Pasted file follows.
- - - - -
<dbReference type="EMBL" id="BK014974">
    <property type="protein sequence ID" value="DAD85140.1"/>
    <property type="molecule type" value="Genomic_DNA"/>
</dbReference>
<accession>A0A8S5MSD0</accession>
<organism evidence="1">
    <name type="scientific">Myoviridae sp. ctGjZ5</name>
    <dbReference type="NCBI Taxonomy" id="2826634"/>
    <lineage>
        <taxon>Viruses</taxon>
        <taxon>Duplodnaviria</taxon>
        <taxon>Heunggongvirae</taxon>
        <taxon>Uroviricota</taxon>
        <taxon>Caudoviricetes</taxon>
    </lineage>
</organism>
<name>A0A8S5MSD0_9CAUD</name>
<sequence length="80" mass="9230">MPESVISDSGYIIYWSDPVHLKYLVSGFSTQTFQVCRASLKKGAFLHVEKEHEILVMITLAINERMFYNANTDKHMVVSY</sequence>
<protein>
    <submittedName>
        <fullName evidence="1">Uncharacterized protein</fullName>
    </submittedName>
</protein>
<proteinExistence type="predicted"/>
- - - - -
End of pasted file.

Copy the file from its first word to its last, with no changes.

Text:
<dbReference type="EMBL" id="BK014974">
    <property type="protein sequence ID" value="DAD85140.1"/>
    <property type="molecule type" value="Genomic_DNA"/>
</dbReference>
<accession>A0A8S5MSD0</accession>
<organism evidence="1">
    <name type="scientific">Myoviridae sp. ctGjZ5</name>
    <dbReference type="NCBI Taxonomy" id="2826634"/>
    <lineage>
        <taxon>Viruses</taxon>
        <taxon>Duplodnaviria</taxon>
        <taxon>Heunggongvirae</taxon>
        <taxon>Uroviricota</taxon>
        <taxon>Caudoviricetes</taxon>
    </lineage>
</organism>
<name>A0A8S5MSD0_9CAUD</name>
<sequence length="80" mass="9230">MPESVISDSGYIIYWSDPVHLKYLVSGFSTQTFQVCRASLKKGAFLHVEKEHEILVMITLAINERMFYNANTDKHMVVSY</sequence>
<protein>
    <submittedName>
        <fullName evidence="1">Uncharacterized protein</fullName>
    </submittedName>
</protein>
<proteinExistence type="predicted"/>